“Six Feet Under” represents the follow-up to HBO’s superb drama series “The Sopranos,” and to creator Alan Ball’s superb Oscar-winning screenplay “American Beauty,” two projects that are dark, funny, unpredictable, even soulful. The same can be said of “Six Feet Under,” a smart, brooding, fanciful character-driven ensemble piece about a family in the funeral biz. The show ambitiously takes on death as its primary subject, providing a mix of the blackest of black comedy with deep psychological drama. In this hourlong series, death doesn’t lurk around corners; instead it sits down silently for dinner, like a family friend nobody really likes but nobody dares offend. The Fisher clan, proprietors of a Los Angeles mortuary, wears mortality the way a fisherman wears the smell of the daily catch — it never quite washes off.
Each episode begins with the demise of a guest star, whose embalming, funeral and burial become the responsibility of the Fisher & Sons mortuary. Ball launches his series by bringing death home in the most personal way possible: Fisher family patriarch Nathaniel, played by Richard Jenkins, is driving the family hearse to the airport on Christmas Eve to pick up his oldest son, Nate (Peter Krause), when he gets hit by a bus with full force.
Free-spirited, handsome Nate is in an airport storage closet having sex with a woman he met on the plane when he gets the news. Always terrified of death, he’d escaped the funeral home as soon as he could, moving to Seattle as a teenager, where he now works at an organic food co-op. His younger brother, David (Michael C. Hall), stayed and became their father’s responsible partner, taking on the pale, morose look and humorless manner of a mortician par excellence.
Frances Conroy plays Ruth, Nathaniel’s now-widow, like a frayed nerve ending — we’re never quite sure how oblivious she really is to her family’s fundamental dysfunction. In the pilot episode, we’re quite certain of her teenage daughter Claire’s obliviousness, since just before hearing of her father’s demise she’d inhaled some crystal meth pushed on her by a guy she’s got the hots for.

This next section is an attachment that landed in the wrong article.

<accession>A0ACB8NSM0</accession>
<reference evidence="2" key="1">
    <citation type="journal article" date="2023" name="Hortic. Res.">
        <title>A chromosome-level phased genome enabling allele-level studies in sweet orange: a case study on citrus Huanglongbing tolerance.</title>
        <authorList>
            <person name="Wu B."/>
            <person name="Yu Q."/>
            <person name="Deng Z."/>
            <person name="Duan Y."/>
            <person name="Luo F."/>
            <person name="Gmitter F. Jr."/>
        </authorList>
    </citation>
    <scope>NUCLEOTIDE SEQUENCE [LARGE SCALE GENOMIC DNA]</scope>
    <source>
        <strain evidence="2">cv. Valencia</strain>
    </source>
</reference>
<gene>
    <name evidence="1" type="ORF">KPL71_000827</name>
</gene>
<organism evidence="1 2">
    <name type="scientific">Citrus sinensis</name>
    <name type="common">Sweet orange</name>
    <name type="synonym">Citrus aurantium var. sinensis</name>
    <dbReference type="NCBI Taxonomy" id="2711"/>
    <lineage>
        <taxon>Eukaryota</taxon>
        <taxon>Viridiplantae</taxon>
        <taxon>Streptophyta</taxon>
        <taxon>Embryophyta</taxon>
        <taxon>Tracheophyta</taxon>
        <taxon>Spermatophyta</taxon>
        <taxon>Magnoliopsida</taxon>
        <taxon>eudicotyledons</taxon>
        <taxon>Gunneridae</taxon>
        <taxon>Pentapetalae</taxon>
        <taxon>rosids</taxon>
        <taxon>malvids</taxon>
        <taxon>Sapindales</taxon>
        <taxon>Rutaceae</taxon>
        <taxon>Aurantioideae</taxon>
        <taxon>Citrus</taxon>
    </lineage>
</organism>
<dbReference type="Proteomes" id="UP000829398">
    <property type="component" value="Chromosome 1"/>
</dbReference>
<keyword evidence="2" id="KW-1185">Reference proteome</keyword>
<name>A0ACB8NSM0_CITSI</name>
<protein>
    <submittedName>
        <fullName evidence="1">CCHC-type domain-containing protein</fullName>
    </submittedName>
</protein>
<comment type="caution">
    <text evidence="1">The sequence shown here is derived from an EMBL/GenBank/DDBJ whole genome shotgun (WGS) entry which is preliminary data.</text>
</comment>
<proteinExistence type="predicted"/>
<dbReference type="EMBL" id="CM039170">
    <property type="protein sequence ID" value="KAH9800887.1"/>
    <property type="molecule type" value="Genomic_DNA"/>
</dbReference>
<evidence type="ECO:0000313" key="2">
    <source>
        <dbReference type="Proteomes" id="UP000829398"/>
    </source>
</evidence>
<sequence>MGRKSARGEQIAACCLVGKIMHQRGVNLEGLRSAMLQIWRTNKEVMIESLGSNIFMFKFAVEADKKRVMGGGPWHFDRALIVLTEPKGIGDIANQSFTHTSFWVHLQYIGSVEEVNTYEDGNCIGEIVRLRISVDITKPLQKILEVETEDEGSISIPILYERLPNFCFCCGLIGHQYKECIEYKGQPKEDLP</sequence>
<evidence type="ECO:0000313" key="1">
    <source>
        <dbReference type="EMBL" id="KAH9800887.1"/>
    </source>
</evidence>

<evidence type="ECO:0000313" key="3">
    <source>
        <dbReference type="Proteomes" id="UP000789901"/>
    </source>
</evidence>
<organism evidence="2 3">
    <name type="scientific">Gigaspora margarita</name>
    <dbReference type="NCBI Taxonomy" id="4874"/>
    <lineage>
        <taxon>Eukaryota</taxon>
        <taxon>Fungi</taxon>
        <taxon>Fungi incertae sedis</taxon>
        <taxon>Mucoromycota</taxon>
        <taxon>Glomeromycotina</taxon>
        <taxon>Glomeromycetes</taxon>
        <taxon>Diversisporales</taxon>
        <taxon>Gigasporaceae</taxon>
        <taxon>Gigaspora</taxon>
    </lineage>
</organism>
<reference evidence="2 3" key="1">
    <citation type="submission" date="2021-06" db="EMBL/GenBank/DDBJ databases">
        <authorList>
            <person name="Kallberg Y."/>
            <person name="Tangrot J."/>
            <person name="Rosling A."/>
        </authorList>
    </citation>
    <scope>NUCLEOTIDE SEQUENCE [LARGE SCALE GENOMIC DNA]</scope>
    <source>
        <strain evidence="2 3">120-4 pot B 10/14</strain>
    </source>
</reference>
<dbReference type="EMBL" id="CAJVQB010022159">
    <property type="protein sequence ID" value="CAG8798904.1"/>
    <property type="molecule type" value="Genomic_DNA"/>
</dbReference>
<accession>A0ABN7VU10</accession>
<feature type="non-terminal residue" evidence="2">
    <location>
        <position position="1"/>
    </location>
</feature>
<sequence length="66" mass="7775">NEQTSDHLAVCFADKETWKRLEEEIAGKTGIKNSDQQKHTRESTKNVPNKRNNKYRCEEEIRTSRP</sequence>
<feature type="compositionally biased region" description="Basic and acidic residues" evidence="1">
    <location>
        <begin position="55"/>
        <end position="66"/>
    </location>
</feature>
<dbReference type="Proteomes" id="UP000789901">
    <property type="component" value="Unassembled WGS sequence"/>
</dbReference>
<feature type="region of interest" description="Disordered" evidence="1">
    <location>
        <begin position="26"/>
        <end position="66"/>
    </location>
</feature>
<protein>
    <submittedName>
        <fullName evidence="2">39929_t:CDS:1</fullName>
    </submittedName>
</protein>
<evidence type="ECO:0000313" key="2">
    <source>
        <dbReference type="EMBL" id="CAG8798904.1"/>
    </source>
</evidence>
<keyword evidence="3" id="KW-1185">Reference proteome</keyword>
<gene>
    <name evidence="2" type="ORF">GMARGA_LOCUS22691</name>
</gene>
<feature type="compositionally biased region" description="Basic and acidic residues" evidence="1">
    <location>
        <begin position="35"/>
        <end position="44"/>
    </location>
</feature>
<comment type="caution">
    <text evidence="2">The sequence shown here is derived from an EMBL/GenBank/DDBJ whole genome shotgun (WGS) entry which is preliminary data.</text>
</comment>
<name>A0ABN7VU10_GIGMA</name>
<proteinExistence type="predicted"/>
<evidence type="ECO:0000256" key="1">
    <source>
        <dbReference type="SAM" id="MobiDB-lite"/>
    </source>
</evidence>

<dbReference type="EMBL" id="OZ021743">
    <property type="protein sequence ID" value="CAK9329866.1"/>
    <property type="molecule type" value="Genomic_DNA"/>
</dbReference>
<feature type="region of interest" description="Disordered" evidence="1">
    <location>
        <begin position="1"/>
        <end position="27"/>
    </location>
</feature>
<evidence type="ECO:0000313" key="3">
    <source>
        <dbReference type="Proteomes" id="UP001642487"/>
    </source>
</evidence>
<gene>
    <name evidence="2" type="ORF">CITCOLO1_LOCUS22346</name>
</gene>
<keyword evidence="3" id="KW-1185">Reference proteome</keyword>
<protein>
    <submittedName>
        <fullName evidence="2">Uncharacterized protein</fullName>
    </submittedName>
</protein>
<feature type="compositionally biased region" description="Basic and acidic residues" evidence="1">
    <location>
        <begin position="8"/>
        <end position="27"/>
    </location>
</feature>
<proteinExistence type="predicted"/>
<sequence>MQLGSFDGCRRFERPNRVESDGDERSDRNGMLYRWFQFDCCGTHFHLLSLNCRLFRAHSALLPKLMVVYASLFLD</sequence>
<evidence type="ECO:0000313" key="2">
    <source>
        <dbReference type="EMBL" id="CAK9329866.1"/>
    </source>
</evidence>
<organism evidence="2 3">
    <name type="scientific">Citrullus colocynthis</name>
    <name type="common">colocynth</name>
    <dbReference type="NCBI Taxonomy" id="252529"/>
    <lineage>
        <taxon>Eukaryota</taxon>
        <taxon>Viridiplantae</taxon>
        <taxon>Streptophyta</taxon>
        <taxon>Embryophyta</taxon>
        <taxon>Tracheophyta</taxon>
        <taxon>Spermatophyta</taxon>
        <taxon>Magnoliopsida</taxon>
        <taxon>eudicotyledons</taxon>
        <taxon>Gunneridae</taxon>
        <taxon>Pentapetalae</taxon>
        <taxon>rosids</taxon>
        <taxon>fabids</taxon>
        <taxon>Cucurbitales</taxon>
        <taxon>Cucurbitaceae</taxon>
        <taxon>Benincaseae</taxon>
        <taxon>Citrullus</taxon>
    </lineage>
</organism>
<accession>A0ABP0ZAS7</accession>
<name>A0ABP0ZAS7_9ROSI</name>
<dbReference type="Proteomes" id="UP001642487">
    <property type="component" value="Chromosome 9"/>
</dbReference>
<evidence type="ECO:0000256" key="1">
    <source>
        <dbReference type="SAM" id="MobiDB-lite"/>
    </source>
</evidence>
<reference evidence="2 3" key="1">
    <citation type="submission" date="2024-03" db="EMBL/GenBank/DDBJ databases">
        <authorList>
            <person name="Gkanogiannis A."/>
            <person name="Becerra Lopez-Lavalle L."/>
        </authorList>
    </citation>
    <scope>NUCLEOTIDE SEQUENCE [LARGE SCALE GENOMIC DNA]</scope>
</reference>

Obviously, Nathaniel’s death is completely different than any other, and yet David and Ruth try to go through the motions like they would for anyone else, which just makes it creepier. Nathaniel appears to each member of the family throughout the episode (and occasionally in future ones as well), not so much a ghost as an emotional presence. Other clients do so also in the ongoing episodes — the fresh corpses come alive to talk to David, always offering a meaningful, although often cryptic, lesson. Sometimes this is intended to be taken seriously, sometimes not — the most memorable one is a former porn star whose enormous, stiffened breasts lay exposed throughout much of the hour.
Yes, this show about death can be very funny. George Bernard Shaw once noted that “Life doesn’t cease to be funny when people die any more than it ceases to be serious when people laugh.” Indeed, Ball’s very effective way with black comedy is on full display. The pilot episode is interspersed with glossy mock commercials for funeral products, like embalming fluid — commercialism and corporate competition in the “death care industry” play a continuing role.
The Fishers’ one nonfamily employee, Federico (Freddy Rodriguez), is the “restorative artist” who brags a bit too proudly about his ability to make damaged corpses attractive.
In an early episode, Claire, who drives the family’s old hearse, painted green, steals a foot from a particularly mauled client and takes it to school. This tips the family off that she may need a little help, although she’s certainly not any more lost than the rest of her family.
The comedy can be broad but is always grounded in the reality of the characters, and while it’s peppered with irony and wit, the show is far less a comedy than a yearning drama, likely to have more female appeal than HBO’s hit mob series.
If “The Sopranos” is an explosive show, brimming with layers of deception and betrayal, “Six Feet Under” is an implosive one, built upon a foundation of repression. David, for example, hides his homosexuality, and his boyfriend, an African-American policeman named Keith (Mathew St. Patrick), chafes under David’s perpetual unwillingness to be open about their relationship. Nate and David barely speak, except about business, and when Ruth makes a determined effort to become closer with Claire, the teenager at first just ridicules the very idea of mother-daughter closeness. As in “American Beauty,” Ball’s view of family dynamics comes off as complex and nearly indecipherable — these folks are strangers.
The other major player here is Nate’s girlfriend, Brenda (Rachel Griffiths). After their anonymous sex in the airport, they become quite the item. Brenda’s family — her parents are psychologists — make the Fishers look like the Nelsons. Griffiths stands out among this very fine cast, presenting this screwed-up genius as a kind of morbid optimist.
The show has plenty of polish, from Thomas Newman’s evocative theme music to Alan Caso’s elegant photography. Overall, this is a singular effort.